17) Being there for somebody goes a long way. People you care about are going to encounter painful situations that you might have absolutely no experience with or wisdom about. It might be bankruptcy. It might be divorce. It might be suicide. You can still help even if you don’t know the right thing to say. Just be there and show that you care. That is one of the most important things you can do.

18) Just because something isn’t real doesn’t mean it isn’t powerful or terrifying. Anxiety is a bitch. Oh, it is a bitch. Any possibility that crosses your mind can become horrifically warped and leave you hiding in bed. I always feel stupid because I’ll get hung on up something that isn’t real. But in a way, it is real, because I’ve come to believe it so strongly.

19) Everybody has problems. Some people are just better at hiding them than others. I learned this one years ago but for some reason, I keep forgetting about it. Try to consider what others are going through too. And know you’re not alone.

20) Love who you are. I went through a stage where I did not want to see my reflection at all. Then I started doing this thing where I’d stand in front of a mirror before I took a shower and examine myself, thinking I could be happier if and only if some aspects of my body were different. What do I do now? I think something nice about myself every time I look in a mirror. I’m working on building some positive reinforcement, because the last thing I need to be hung up about it a reflection. It’s just light. 

Advertisements

Safari: Day 3

Gallery

On the third day, the traveler Sarra witnessed a monkey giving another monkey a hand job and two male buffalo fighting over what must have been a classy lady. And then Sarra saw a pregnant zebra, and she found it amusing. And then Sarra drank coffee, and it was good.
And then Sarra was almost attacked by a monkey, and that was not good.

I hope my impression of the Book of Genesis is okay. I’m just trying to switch things up a little because I want to have a lot of fun writing this post. Writing is always fun, but uploading pictures on here is pretty tedious… There must be an easier way to do this. But it is very important to me that you find this post enjoyable because the third day was one of my favorite days on safari minus the part about a monkey threatening to jump on me. And I have a video of my reaction, so hopefully you can sympathize with my fear a little. I tend to have strange fears. I saw some very interesting things on the third day and we finished our big five sightings. (The big five are what the five most impressive animals to see on safari are referred to. The animals on the list are the lion, the leopard, the elephant, the buffalo, and the rhino. There’s also a little five and an ugly five, which really amuses me.)

We started off the day by spending another sunrise with lions.


Then the lions started lying around, so we drove off to look for other animals. Probably buffalo, honestly. On the way, we encountered one slutty monkey. Or at least the monkey was a good friend for grooming the other monkey’s junk. But yeah, it looked hilarious.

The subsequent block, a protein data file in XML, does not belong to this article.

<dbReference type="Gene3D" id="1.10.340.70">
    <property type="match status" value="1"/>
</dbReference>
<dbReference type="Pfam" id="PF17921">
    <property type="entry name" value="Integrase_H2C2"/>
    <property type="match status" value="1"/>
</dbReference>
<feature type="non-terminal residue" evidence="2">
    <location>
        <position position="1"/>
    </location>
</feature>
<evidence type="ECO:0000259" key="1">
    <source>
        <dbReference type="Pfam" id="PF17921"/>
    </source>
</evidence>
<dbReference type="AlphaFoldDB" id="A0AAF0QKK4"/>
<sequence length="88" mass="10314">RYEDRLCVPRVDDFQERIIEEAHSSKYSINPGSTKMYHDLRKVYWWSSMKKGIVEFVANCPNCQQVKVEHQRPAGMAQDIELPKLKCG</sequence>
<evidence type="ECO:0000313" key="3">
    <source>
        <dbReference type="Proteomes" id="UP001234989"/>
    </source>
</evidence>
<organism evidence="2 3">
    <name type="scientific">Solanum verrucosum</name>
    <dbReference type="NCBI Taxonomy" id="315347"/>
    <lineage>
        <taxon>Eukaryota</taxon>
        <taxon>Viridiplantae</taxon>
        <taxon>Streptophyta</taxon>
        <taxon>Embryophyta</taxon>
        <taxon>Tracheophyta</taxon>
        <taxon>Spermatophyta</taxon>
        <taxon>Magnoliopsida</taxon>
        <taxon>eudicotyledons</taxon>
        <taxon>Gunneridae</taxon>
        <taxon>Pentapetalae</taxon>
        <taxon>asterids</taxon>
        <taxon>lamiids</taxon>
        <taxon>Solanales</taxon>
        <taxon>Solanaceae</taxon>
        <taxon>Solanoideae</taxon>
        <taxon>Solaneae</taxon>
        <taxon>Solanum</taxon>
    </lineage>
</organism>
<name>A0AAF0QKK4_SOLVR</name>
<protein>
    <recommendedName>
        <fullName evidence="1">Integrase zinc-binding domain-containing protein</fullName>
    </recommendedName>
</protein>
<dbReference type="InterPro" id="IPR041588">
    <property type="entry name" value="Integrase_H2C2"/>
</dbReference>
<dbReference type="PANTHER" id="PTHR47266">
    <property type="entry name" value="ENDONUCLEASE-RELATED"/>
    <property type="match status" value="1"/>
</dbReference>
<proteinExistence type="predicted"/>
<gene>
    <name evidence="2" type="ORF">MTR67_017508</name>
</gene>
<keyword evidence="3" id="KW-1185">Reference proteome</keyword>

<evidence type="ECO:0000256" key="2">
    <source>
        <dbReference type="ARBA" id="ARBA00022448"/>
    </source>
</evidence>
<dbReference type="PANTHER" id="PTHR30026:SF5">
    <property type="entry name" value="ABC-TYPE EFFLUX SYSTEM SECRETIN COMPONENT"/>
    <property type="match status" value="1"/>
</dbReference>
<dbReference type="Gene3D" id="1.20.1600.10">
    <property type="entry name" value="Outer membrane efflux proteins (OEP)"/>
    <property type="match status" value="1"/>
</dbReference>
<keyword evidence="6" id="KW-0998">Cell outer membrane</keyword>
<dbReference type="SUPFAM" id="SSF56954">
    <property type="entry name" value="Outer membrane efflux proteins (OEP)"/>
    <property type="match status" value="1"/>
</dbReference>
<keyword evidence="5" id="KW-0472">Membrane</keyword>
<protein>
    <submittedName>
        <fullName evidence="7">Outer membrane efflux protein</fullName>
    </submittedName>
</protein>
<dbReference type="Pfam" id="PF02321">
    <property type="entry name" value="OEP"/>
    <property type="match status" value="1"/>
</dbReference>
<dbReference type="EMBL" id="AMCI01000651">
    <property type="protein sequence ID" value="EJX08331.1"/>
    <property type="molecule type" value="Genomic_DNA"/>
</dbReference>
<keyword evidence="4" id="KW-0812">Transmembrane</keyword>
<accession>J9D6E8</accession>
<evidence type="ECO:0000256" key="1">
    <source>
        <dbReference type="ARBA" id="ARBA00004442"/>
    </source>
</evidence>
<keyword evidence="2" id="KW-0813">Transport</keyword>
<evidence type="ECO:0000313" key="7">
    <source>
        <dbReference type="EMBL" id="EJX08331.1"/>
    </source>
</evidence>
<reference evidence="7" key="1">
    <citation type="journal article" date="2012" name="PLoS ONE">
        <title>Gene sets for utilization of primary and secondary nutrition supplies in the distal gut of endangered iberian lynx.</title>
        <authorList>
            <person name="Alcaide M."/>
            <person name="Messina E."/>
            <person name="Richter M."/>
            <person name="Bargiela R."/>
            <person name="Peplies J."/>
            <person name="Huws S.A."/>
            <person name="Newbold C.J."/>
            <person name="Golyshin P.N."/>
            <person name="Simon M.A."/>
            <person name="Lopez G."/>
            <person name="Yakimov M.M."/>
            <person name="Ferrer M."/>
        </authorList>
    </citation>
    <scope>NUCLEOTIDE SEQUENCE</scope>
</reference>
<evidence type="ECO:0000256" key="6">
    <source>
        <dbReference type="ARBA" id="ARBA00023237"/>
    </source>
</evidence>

*Note: This was the last time I ever saw monkeys without cowering in fear*

Then we stopped by a watering hole and looked at hippos for a few minutes. And I actually got a picture of a warthog, which is kind of hard to do because they’re really shy and run away from everything.


Then we ran into a herd of buffalo and watched two male buffalo battle it out.

After that, we stopped for coffee. By the way, I never mentioned that the coffee I had while I stayed at Phinda was the best coffee I’ve ever had in my life. Maybe it’s just because I’m in college so I’m mainly exposed to mediocre coffee, but I drank at least two cups every day, and I usually… never do that.

I look hot. 

Here is the pregnant zebra.

It was decided among the adults that we switch to a different area of the reservation. So we moved. And the change scared me, because it meant that we were surrounded by monkeys.

A while after I was scarred for life, we got in the Jeep again.

And we found an elephant.

Then we saw a leopard, but he was sleeping. We later found him eating a dead giraffe – he didn’t kill it; like I said yesterday, leopards will scavenge.

After that, we drove out into the darkness and looked at the stars. Being far away from a city and the light pollution that comes with it meant that I saw more stars than I have ever seen in my life during the nighttime game drives. I learned about some constellations that are only specific to the Southern Hemisphere, but that is for another post.
I really have to work on this blurb book for my dad and make actual progress before he comes home so he won’t be angry with me. I’ll be back tomorrow, but chances are I’ll actually be back later today because I hate the photo book software I’m using. I hope you liked day three as much as I did!

Apostrophe to Man

Standard

I have a question for all the men out there who believe acting like a complete scumbag will win the heart of a girl:
What is wrong with you?
Okay, maybe I should explain myself…

I went to a bar with a few of my friends last night. Never before have I felt threatened there – it’s a well-established bar in my hometown, my friends who live here frequent, and I even know people who work there. In all the times I’ve been there, nothing bad has ever happened. I’ve never seen anybody get into a fight. I’ve never seen anybody get kicked out. I’ve never been afraid of the place.